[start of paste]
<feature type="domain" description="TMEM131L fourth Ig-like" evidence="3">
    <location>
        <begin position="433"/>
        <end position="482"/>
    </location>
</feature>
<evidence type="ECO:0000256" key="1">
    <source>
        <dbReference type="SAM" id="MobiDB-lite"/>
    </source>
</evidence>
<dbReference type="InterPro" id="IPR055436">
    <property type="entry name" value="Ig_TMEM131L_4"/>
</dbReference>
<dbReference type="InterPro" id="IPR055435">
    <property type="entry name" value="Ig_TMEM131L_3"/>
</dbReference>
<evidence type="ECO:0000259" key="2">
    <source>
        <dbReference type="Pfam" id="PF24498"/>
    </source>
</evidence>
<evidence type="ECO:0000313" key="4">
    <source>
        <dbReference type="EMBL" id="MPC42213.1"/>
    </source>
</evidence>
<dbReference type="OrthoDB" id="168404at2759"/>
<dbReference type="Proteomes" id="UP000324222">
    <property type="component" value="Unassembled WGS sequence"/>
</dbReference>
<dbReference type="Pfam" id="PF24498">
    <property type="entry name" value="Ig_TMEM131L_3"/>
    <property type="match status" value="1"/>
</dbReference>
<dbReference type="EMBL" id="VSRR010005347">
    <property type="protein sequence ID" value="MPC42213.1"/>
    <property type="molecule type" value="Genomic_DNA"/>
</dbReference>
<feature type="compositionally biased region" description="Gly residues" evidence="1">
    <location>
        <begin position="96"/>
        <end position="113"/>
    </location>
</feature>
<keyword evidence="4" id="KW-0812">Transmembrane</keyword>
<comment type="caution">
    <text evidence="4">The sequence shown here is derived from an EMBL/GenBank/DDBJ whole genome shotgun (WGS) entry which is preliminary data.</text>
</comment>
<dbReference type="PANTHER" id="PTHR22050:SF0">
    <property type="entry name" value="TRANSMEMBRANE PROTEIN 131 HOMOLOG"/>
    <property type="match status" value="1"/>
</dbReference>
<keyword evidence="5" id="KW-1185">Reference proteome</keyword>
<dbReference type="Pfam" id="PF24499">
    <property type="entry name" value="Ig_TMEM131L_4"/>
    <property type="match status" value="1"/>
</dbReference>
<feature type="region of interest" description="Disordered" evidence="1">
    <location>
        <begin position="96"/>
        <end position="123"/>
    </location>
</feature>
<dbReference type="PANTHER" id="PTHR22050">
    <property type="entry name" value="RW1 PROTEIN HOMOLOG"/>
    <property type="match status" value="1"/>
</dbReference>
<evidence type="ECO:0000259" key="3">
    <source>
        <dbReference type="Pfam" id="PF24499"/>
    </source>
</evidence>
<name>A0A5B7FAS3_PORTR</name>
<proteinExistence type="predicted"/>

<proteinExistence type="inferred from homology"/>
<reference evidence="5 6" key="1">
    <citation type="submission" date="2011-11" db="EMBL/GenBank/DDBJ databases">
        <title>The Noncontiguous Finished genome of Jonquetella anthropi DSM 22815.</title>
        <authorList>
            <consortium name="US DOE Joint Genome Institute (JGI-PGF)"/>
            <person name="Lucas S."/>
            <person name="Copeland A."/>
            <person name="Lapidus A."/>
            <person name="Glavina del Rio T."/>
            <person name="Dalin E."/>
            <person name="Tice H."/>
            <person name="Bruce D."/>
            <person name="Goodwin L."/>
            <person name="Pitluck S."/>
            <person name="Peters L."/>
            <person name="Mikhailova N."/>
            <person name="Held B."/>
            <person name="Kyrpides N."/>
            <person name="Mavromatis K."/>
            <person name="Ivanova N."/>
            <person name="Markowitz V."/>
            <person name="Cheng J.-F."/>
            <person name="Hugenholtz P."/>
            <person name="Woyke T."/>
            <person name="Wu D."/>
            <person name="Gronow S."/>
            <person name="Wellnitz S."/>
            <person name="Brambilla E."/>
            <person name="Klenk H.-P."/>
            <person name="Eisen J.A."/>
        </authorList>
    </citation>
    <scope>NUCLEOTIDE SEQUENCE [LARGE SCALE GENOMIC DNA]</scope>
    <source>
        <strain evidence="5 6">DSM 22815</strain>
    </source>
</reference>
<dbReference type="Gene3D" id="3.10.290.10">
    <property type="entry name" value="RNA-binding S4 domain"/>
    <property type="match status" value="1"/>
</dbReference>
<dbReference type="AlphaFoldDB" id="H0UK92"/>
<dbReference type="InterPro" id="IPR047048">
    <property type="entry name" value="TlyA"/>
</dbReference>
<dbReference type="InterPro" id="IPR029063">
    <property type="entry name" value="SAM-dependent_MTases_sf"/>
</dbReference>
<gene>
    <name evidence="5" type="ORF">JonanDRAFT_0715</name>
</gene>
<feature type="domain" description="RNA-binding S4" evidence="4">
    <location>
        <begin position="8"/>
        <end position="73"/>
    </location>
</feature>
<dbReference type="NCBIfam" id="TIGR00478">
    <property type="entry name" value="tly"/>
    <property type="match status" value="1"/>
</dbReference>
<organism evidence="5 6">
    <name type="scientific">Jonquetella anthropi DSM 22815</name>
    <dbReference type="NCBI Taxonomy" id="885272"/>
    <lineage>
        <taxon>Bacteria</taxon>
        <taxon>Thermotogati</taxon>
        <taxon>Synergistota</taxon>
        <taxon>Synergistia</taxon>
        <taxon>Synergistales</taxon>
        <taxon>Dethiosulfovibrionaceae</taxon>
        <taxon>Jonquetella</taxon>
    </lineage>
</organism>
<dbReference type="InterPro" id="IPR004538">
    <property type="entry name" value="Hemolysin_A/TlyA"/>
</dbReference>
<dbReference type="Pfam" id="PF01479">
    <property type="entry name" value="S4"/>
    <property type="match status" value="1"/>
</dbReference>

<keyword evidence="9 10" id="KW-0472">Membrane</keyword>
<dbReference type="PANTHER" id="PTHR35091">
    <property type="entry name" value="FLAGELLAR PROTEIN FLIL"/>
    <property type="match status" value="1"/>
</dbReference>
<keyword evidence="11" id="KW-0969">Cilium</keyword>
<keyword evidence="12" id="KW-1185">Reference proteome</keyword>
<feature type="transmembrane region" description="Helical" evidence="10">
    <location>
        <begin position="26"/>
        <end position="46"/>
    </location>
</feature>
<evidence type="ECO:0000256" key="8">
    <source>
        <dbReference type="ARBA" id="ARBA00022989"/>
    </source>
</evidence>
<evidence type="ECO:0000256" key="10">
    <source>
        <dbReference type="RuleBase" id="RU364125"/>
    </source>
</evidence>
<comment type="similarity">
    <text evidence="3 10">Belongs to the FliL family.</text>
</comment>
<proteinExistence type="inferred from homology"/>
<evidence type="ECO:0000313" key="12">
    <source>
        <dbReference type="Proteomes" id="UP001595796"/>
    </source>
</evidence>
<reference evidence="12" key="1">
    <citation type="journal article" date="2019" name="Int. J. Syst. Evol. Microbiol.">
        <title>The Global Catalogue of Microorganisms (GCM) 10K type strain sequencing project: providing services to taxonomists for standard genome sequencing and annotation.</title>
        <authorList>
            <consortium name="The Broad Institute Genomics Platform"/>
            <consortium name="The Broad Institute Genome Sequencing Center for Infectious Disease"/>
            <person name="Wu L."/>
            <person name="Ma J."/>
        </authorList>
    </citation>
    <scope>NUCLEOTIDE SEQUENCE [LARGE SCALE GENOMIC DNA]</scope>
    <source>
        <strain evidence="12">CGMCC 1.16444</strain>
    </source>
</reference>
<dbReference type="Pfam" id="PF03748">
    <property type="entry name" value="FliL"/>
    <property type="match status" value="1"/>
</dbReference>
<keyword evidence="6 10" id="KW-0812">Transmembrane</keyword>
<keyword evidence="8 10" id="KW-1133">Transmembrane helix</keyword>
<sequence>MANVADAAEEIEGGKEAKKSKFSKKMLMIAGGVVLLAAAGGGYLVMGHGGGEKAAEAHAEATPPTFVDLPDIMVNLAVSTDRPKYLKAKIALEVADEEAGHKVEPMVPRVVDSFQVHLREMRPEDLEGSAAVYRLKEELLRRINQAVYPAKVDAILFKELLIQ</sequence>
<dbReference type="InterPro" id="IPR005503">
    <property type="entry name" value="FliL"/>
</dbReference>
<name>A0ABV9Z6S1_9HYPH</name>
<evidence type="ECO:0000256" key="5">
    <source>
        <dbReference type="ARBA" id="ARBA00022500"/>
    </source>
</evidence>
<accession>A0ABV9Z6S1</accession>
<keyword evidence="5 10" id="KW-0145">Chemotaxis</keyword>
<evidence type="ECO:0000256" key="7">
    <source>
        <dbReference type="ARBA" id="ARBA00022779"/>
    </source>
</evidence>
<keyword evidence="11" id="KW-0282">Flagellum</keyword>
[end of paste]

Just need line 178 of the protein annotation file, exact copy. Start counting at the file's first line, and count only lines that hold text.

        <dbReference type="RuleBase" id="RU364125"/>